Reflections on WOL Symposium

On March 11, 2020 Women Owned Law hosted its first symposium on Women’s Entrepreneurship in the Law. The event included various panels, a variety of networking opportunities and a meeting of entrepreneurs from across the country.

Live and virtual attendees had the opportunity to hear tips for running a law firm or legal business, innovations in the law, partnering with corporations and “big law”, methods for scaling law firms and a key note address on “The Transformative Power of Women’s Entrepreneurship in the Legal Profession: Why Women Owning the Conference Room Matters More Than Just a Seat At the Table” by Carolyn Elefant.

The following are some of the key take-aways that resonated with me from the programs.

Tips from the Trenches

The first group of panelists represented various sized and types of women owned firms and business in the legal profession. The panelists reflected on their initial “leap” into starting their own businesses. Panelists highlighted the various types of support system which allowed them to take these “leaps.” Having both a professional and personal support system means having emotional and physical support, and also having cheerleaders, mentors, networks, and vision that prop you up along the way. In short, the pillars of a new venture are support and confidence in your own ability to achieve the goal you are pursuing.

Innovation in the Law

As an ever-developing field, law innovates and advances with other industries. Part of entrepreneurship is utilizing and acting on market trends. The second group of panelists utilized their specialized skills and market knowledge to fill in various gaps in the legal market, such as opening a niche practice group dealing with cyber security, providing capital backing to smaller firms post the 2008 Recession, and expanding the scope of their business to fit the larger needs of clients (e.g., long-term temporary legal staffing, conflict resolution services). Being successful in the legal market requires recognition of where there are gaps and how to best serve clients by filling in those gaps. 

Best Practices for Partnering with Corporations and Big Law

The third group of panelists focused on the communal aspect of the legal community and the concept of “the give.”  The legal community is a tight network. Working together to support and mentor fellow entrepreneurs allows the legal community to work together to the benefit of all. A positive and diverse legal community requires not only offering help, but actually giving help. A support network should include individuals who will help you when asked and you should help others when they ask you for help.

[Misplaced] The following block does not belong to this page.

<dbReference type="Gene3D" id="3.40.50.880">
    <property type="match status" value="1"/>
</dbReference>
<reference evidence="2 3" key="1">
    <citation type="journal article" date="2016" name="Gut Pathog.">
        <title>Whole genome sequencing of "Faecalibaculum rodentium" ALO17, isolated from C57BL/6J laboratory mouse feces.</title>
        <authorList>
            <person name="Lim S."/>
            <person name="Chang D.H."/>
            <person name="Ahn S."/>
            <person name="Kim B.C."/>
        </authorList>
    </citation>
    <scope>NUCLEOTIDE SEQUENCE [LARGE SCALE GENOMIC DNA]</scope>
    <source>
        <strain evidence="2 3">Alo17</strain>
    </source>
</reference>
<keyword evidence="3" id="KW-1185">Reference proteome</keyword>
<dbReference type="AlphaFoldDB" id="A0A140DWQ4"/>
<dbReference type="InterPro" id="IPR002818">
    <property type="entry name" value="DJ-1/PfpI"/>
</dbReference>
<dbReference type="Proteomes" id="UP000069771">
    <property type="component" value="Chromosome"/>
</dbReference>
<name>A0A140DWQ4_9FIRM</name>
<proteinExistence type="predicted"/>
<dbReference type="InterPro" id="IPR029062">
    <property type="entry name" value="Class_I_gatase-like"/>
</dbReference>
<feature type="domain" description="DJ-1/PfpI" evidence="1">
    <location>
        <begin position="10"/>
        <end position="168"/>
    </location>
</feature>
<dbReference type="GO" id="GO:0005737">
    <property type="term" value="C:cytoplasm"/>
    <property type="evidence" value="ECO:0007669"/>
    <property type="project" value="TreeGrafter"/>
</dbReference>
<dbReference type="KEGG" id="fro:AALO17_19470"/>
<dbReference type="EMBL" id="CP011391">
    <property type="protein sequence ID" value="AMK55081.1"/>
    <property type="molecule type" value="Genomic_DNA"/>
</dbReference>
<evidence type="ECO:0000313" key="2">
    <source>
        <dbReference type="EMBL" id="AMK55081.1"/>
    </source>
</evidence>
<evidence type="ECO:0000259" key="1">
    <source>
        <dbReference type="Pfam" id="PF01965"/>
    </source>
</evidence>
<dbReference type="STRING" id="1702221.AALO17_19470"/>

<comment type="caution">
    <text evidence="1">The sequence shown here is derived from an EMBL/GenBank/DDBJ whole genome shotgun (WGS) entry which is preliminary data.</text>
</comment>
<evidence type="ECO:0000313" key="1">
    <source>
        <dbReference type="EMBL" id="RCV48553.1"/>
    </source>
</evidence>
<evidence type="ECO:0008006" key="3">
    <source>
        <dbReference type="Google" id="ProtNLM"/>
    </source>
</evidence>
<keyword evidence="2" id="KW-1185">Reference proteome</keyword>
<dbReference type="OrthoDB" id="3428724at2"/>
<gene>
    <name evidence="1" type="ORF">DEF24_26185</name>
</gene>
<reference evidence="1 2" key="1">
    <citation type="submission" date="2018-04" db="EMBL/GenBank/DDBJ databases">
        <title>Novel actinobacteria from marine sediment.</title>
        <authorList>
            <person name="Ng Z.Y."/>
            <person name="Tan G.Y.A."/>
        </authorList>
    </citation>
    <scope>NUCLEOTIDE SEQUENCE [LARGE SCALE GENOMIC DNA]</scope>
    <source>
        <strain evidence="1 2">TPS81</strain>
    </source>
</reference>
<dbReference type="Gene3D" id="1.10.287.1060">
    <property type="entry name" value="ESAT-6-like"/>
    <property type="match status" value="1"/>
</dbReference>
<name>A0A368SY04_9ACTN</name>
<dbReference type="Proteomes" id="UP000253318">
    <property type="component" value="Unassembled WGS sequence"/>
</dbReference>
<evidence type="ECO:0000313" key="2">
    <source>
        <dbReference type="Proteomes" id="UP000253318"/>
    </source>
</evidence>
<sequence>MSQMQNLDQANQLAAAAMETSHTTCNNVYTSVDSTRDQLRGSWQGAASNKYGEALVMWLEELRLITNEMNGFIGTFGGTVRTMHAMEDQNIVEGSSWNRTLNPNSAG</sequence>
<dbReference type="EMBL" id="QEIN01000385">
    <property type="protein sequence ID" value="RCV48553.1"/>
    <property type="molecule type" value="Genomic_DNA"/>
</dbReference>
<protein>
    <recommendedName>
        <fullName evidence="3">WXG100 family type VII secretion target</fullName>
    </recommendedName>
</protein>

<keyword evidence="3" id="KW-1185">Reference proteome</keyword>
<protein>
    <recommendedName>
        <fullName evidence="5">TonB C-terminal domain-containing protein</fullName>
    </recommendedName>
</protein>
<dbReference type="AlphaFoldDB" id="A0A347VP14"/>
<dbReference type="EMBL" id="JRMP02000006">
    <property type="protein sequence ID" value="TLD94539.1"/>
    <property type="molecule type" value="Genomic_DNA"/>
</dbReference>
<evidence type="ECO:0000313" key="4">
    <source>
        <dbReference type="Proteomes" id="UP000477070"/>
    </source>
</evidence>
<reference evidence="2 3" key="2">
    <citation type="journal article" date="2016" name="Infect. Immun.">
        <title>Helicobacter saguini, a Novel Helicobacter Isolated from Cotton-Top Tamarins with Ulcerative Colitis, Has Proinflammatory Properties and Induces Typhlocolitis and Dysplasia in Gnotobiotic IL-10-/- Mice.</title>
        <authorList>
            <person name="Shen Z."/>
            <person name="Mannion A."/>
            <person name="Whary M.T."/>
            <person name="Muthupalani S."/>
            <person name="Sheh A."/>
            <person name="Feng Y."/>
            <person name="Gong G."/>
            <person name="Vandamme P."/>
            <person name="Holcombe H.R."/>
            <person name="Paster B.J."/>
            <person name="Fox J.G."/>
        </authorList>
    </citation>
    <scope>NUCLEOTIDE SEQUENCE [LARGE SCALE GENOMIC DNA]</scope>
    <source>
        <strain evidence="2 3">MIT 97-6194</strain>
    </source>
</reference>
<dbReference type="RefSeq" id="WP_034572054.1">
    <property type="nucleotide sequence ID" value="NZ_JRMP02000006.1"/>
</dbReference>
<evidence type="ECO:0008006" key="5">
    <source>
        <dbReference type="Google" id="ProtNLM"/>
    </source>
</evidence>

Scaling Women Owned Firms in the Law

The final panel focused on how one scales a business in the law.  Scaling a business is not the same as growing a business, but the capacity of your business for larger growth. A focus on partnership and reputation building can allow scaling with limited financial expansion cost. Facilitating partnerships with large firms allows clients to keep their relationship with the large firm while working and building relationships with a smaller firm at a lower cost. Understand that not every venture will push your name into the spotlight but will allow your firm or business to be recognized for the good work you do. Building a professional reputation free from ego facilitates partnerships and ultimately fosters business growth.

“The Transformative Power of Women’s Entrepreneurship in the Legal Profession: Why Women Owning the Conference Room Matters More Than Just a Seat At the Table” by Carolyn Elefant 

Keynote speaker Carolyn Elefant, author of Solo by Choice: How to Be the Lawyer You Always Wanted to Be and the blog, has given a voice, platform, and model to many women entrepreneurs on starting their own practice and striking out on their own. The number of women entrepreneurs is greater that statistics show. The limited numbers of women in big law firms does not take into account the striking number of women running business and law firms. For these women, it is more than just getting a seat at the table, it is owning the building, the room and the table. When woman sit at the head of the table, they run the room. 

The Symposium left me inspired, empowered, and supported by a group of powerful women owning their own tables and ready to ask others to sit at those tables with them. 


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